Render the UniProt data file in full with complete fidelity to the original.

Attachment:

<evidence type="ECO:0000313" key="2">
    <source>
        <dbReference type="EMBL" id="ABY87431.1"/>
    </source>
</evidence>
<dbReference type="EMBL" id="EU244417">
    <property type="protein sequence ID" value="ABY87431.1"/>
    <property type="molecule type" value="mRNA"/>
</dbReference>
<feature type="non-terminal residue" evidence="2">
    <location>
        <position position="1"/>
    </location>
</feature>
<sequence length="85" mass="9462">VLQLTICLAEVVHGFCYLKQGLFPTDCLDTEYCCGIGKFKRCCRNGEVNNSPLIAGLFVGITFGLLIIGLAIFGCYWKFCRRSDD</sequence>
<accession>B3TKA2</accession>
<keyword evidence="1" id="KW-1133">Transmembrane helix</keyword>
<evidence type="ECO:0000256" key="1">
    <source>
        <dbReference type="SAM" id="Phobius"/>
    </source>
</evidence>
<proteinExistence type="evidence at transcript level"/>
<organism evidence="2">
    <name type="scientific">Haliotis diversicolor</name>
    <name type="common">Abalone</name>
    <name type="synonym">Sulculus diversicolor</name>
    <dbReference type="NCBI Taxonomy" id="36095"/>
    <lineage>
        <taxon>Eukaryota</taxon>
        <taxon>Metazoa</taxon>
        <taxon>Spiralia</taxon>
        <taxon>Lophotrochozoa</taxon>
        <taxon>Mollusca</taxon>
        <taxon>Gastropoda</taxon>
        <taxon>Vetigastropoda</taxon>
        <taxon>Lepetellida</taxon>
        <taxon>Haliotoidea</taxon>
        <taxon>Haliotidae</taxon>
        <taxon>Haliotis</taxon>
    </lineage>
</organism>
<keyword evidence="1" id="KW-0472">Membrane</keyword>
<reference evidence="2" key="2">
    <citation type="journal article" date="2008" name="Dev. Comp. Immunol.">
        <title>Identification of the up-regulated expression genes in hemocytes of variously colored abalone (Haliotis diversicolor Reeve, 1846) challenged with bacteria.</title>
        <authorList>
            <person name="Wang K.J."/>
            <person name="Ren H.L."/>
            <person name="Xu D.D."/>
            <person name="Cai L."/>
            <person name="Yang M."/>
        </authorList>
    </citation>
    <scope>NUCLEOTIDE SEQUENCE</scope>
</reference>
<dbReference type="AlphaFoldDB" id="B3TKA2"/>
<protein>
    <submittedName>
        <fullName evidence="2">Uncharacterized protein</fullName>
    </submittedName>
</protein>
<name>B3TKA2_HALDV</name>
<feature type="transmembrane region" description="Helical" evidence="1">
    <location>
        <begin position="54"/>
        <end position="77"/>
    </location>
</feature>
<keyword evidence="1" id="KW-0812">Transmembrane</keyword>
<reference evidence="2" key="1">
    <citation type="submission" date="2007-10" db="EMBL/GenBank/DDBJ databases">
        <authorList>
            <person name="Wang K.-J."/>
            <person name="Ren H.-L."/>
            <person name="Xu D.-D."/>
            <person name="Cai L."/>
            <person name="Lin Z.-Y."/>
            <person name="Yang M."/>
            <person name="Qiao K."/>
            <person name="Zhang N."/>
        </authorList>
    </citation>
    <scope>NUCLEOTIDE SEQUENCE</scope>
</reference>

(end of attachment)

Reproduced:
<evidence type="ECO:0000313" key="2">
    <source>
        <dbReference type="EMBL" id="ABY87431.1"/>
    </source>
</evidence>
<dbReference type="EMBL" id="EU244417">
    <property type="protein sequence ID" value="ABY87431.1"/>
    <property type="molecule type" value="mRNA"/>
</dbReference>
<feature type="non-terminal residue" evidence="2">
    <location>
        <position position="1"/>
    </location>
</feature>
<sequence length="85" mass="9462">VLQLTICLAEVVHGFCYLKQGLFPTDCLDTEYCCGIGKFKRCCRNGEVNNSPLIAGLFVGITFGLLIIGLAIFGCYWKFCRRSDD</sequence>
<accession>B3TKA2</accession>
<keyword evidence="1" id="KW-1133">Transmembrane helix</keyword>
<evidence type="ECO:0000256" key="1">
    <source>
        <dbReference type="SAM" id="Phobius"/>
    </source>
</evidence>
<proteinExistence type="evidence at transcript level"/>
<organism evidence="2">
    <name type="scientific">Haliotis diversicolor</name>
    <name type="common">Abalone</name>
    <name type="synonym">Sulculus diversicolor</name>
    <dbReference type="NCBI Taxonomy" id="36095"/>
    <lineage>
        <taxon>Eukaryota</taxon>
        <taxon>Metazoa</taxon>
        <taxon>Spiralia</taxon>
        <taxon>Lophotrochozoa</taxon>
        <taxon>Mollusca</taxon>
        <taxon>Gastropoda</taxon>
        <taxon>Vetigastropoda</taxon>
        <taxon>Lepetellida</taxon>
        <taxon>Haliotoidea</taxon>
        <taxon>Haliotidae</taxon>
        <taxon>Haliotis</taxon>
    </lineage>
</organism>
<keyword evidence="1" id="KW-0472">Membrane</keyword>
<reference evidence="2" key="2">
    <citation type="journal article" date="2008" name="Dev. Comp. Immunol.">
        <title>Identification of the up-regulated expression genes in hemocytes of variously colored abalone (Haliotis diversicolor Reeve, 1846) challenged with bacteria.</title>
        <authorList>
            <person name="Wang K.J."/>
            <person name="Ren H.L."/>
            <person name="Xu D.D."/>
            <person name="Cai L."/>
            <person name="Yang M."/>
        </authorList>
    </citation>
    <scope>NUCLEOTIDE SEQUENCE</scope>
</reference>
<dbReference type="AlphaFoldDB" id="B3TKA2"/>
<protein>
    <submittedName>
        <fullName evidence="2">Uncharacterized protein</fullName>
    </submittedName>
</protein>
<name>B3TKA2_HALDV</name>
<feature type="transmembrane region" description="Helical" evidence="1">
    <location>
        <begin position="54"/>
        <end position="77"/>
    </location>
</feature>
<keyword evidence="1" id="KW-0812">Transmembrane</keyword>
<reference evidence="2" key="1">
    <citation type="submission" date="2007-10" db="EMBL/GenBank/DDBJ databases">
        <authorList>
            <person name="Wang K.-J."/>
            <person name="Ren H.-L."/>
            <person name="Xu D.-D."/>
            <person name="Cai L."/>
            <person name="Lin Z.-Y."/>
            <person name="Yang M."/>
            <person name="Qiao K."/>
            <person name="Zhang N."/>
        </authorList>
    </citation>
    <scope>NUCLEOTIDE SEQUENCE</scope>
</reference>